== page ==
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PaganSquare is a community blog space where Pagans can discuss topics relevant to the life and spiritual practice of all Pagans.

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Posted by on in SageWoman Blogs
Deck Review: The Herbcrafter's Tarot

As a long-term fan of The Gaian Tarot, I eagerly awaited receipt of the new Herbcrafter’s Tarot deck illustrated by Joanna Powell Colbert and written by Latisha Guthrie. I knew from the first card that I was in b2ap3_thumbnail_IMG_8376.jpglove. The illustrations for the Herbcrafter’s Tarot are exquisite and breathtaking. Even the precise detail of the illustration on the back of the deck as a whole is enchanting. It has become my favorite card-back illustration of all time, the little tincture bottles, butterflies, and sprigs of herbs prompting a sense of discovery and joy every time I touch one. Instead of immediately shuffling the deck and drawing a card, which is how I usually approach a new deck, I made the decision to approach The Herbcrafter’s Tarot card by card, day by day, even (mostly) resisting the urge to peek ahead at the cards to come. It is truly a deck to be savored and I knew from the third card that I could recommend it wholeheartedly to others.

Drawing inspiration from the shared Celtic heritage of the authors as well as from Latisha’s Mexican-American heritage, The Herbcrafter’s Tarot is a sister deck in many ways to The Gaian Tarot. Like a traditional tarot deck, it includes 78 cards. The 22 cards of the Major Arcana follow an herbcrafter’s journey. The Minor Arcana cards are divided in four suits, aligned with the four elements: Air (Swords), Fire b2ap3_thumbnail_66007504_2368806219998253_6388625486133592064_n.jpg(Wands), Water (Cups), and Earth (Pentacles).  Each card contains a detailed colored pencil drawing in photorealistic style. Each card is alive with vibrant detail and thoughtful connection, most of the illustrations containing very subtle nods to the original major and minor arcana cards of traditional tarot decks. Depending on the suit and type of plant, some of the herbs are shown in the act of being prepared or harvested, in use in baths or teas, or in their native environment. The People cards for each suit, depicting the hands of women healers at work, have been titled according to the archetypes each woman embodies as she “matures into her craft from wonderer to warrior to midwife to teacher.” The skilled, creative, intuitive hands of Hijas (daughters), Adelitas (warriors), Madres (mothers), and Curanderas (healers) are represented in the People cards. Accustomed as I am to the faces and personalities of the people depicted in full in The Gaian Tarot, I did find myself sometimes missing that human component and wanting to see who is “behind the scenes” of the beautiful herbal layouts, nature mandalas, works in progress, and the gnarled hands at work in The Herbcrafter’s Tarot. The inclusion of scenes, plants, and hands rather than faces is intentional, however, because the primary perspective of the deck is from that of the plants.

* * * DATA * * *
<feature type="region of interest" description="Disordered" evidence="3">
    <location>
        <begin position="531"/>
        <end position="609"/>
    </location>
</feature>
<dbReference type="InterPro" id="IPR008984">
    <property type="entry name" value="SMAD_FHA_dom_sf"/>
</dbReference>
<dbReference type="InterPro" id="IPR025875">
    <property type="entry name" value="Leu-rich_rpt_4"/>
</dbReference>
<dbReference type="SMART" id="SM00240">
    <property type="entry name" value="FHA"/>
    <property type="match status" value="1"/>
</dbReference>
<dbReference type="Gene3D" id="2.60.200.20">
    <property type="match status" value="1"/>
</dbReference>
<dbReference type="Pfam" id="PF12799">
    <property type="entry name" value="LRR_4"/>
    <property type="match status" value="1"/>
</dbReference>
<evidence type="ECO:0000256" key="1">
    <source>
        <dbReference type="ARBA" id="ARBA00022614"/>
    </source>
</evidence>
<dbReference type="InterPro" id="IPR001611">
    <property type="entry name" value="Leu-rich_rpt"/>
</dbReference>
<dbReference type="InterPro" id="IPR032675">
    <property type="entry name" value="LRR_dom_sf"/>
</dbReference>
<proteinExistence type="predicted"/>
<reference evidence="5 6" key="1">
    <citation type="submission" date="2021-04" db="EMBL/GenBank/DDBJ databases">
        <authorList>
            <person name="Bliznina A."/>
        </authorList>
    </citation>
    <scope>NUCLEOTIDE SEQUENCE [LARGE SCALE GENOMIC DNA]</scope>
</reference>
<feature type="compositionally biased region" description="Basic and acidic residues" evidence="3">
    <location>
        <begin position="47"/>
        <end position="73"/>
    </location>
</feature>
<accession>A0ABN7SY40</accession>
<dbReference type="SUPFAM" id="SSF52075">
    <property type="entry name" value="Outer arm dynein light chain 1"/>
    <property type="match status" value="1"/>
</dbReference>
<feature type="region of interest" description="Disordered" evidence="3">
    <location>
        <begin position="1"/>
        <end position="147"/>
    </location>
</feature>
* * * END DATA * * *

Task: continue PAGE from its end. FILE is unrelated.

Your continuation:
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Recent Comments - Show all comments
  • Anne Newkirk Niven
    Anne Newkirk Niven says #
    What a wonderful review, I love this deck, too!
  • Molly
    Molly says #